Croupiers of the Casino de Montreal went on strike, which led to the closure of the poker area.

Croupiers and card dealers from Loto-Québec’s facility de Montreal went on a “unlimited general strike” to protest the facility’s working conditions after they were unable to reach an agreement with the administration of the casino.

Workers at the Montreal Casino began their picket on Saturday morning at nine o’clock by leaving their jobs in protest. The strike follows two work stoppages that lasted for a total of eight hours throughout the course of the previous weekend. The union has stated that they anticipate that the strike will continue until such time as the negotiations result in an agreement that is to everyone’s satisfaction.


In a statement that was released not too long ago, Loto-Quebec, the gaming operator and regulator for the government of the province of Quebec, voiced its “disappointment” on the strike. According to Loto-Quebec, “operations at the casino will continue as normal” and “clients will have access” to the Montreal location during the power outage.


“Poker tables, restaurants, slot machines, and entertainment are all operating as usual; however, the lounge where poker is played is now closed.” “Poker tables, restaurants, slot machines, and entertainment are all operating as normal.”


The union has expressed major concern over the number of injuries that have been brought on as a result of rigorous work schedules. The workloads of the merchants have reportedly caused ailments such as tendinitis in fifty percent of the workforce, as reported by the union.


It has been stated that croupiers deal up to 10,000 cards in the course of a single workday. Croupiers are encouraged to deal cards at a faster pace since a quicker game speed results in more income for the casino. The vast majority of these dealers put in anywhere from five to six days’ worth of work each week.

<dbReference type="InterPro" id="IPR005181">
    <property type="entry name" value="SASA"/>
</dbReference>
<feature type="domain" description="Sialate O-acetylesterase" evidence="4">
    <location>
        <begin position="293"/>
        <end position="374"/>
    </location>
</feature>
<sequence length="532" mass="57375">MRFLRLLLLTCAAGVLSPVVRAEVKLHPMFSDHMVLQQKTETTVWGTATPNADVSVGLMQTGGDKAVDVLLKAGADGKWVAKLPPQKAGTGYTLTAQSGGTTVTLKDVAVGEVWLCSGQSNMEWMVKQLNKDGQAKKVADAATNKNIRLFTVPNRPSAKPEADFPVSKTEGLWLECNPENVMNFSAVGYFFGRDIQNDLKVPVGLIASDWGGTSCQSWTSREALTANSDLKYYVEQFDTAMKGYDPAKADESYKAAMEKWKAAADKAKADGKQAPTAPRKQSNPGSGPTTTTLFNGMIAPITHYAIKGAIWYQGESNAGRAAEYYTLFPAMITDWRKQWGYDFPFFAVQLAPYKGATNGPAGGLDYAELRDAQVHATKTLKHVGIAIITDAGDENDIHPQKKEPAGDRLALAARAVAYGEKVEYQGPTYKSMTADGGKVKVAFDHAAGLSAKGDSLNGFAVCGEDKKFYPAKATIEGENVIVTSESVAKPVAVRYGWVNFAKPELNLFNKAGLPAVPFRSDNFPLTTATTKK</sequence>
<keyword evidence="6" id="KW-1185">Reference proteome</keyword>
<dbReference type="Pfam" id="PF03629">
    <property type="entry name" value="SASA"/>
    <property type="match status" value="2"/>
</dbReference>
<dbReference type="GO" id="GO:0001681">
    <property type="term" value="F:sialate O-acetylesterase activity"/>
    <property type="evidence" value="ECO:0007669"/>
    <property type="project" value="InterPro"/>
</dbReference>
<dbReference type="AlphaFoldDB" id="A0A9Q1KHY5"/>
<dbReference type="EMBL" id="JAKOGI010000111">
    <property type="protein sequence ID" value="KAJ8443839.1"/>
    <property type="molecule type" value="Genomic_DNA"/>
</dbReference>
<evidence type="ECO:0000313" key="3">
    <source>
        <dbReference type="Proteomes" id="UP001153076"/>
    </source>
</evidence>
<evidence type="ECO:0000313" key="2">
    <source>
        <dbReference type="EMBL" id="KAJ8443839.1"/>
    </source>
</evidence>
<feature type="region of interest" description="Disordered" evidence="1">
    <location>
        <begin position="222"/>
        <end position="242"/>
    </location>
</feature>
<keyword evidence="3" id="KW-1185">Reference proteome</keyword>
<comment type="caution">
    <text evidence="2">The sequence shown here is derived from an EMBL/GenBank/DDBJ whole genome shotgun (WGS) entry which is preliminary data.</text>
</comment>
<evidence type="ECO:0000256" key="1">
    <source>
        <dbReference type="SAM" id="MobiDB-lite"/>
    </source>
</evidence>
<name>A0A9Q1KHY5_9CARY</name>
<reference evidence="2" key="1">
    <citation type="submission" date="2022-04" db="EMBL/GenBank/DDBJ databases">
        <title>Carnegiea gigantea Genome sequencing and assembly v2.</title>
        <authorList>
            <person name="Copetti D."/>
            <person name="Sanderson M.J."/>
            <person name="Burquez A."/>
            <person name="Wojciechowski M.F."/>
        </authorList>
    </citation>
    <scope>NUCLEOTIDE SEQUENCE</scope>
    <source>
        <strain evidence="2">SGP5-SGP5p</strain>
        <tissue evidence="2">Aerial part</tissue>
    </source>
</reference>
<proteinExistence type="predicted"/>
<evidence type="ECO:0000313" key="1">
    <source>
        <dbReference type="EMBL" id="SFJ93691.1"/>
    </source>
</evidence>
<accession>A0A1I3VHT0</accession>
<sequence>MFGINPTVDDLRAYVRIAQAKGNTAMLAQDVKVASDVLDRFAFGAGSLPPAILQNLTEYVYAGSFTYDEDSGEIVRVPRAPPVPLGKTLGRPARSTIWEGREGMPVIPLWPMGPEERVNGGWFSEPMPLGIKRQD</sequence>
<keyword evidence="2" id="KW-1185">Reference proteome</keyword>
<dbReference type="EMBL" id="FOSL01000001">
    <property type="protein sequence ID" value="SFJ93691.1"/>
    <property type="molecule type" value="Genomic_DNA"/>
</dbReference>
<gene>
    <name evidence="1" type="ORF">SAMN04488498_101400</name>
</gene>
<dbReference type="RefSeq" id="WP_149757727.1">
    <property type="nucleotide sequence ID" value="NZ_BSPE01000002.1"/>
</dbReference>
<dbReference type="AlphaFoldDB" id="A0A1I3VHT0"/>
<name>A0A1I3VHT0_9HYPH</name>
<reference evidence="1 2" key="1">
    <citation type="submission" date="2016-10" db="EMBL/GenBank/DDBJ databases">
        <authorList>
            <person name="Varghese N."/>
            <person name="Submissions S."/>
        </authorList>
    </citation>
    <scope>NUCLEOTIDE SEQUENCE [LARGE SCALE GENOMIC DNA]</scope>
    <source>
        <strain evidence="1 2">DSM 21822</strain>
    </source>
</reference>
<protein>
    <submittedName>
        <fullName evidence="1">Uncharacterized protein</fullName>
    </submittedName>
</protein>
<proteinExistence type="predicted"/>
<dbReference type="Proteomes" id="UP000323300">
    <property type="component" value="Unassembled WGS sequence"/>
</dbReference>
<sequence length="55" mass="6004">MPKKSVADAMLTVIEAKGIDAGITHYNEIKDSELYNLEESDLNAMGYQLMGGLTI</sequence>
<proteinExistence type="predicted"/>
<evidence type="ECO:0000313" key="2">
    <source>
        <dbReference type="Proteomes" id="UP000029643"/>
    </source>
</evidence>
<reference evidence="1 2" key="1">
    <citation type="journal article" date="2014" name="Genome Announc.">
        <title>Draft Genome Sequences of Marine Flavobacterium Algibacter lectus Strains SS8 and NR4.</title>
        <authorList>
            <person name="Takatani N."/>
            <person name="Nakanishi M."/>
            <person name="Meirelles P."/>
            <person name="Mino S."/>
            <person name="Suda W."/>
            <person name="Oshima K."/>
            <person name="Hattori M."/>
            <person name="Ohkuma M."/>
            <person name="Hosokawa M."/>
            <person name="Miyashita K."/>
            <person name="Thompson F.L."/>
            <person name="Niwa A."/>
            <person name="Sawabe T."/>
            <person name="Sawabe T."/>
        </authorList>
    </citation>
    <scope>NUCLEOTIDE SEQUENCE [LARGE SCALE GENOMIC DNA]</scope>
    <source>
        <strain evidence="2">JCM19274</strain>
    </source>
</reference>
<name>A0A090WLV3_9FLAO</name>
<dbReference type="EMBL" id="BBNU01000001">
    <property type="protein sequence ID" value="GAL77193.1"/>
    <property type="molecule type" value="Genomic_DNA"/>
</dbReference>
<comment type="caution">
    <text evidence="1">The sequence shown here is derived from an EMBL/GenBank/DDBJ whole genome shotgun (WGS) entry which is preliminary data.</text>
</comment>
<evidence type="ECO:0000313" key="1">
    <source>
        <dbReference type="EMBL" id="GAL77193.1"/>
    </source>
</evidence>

It was said in a statement that was issued to the CBC by Jean-Pierre Proulx, a union consultant for the Canadian Union of Public Employees (CUPE), that the position “needs lengthy hours of standing.”


There is also the possibility that freshly hired people will begin their jobs with reduced beginning salary. According to the findings of the union, in order for dealers to put in the equivalent of a full week’s worth of work, they put in less hours per day for a total of six days.


This problem is made much more difficult by the fact that Loto-Québec is advocating for a wage drop of ten percent for newly employed dealers. According to the labor union, this would lead to a reduction in the hourly wage for new employees, lowering it down from C$18.40 to C$17.44, which the union considers to be unacceptable.


The parameters that were provided during the negotiations, according to Loto-Quebec’s argument, were equivalent to those that had previously been authorized by CUPE at the other casinos operated by the crown company.


Loto-Quebec was accused by the union of carrying out “hundreds of hidden layoffs” after the firm neglected to recall all of the live casino dealers who had been let go as a result of the pandemic. This was the situation despite the fact that restrictions brought on by the coronavirus had been abolished at the casino back in February.


On the island of Notre Dame, you’ll find the Montreal Casino, which is the largest gambling establishment in the all of Canada. The strike will have no impact whatsoever on the operations of any of the other casinos owned and operated by Loto-Quebec.

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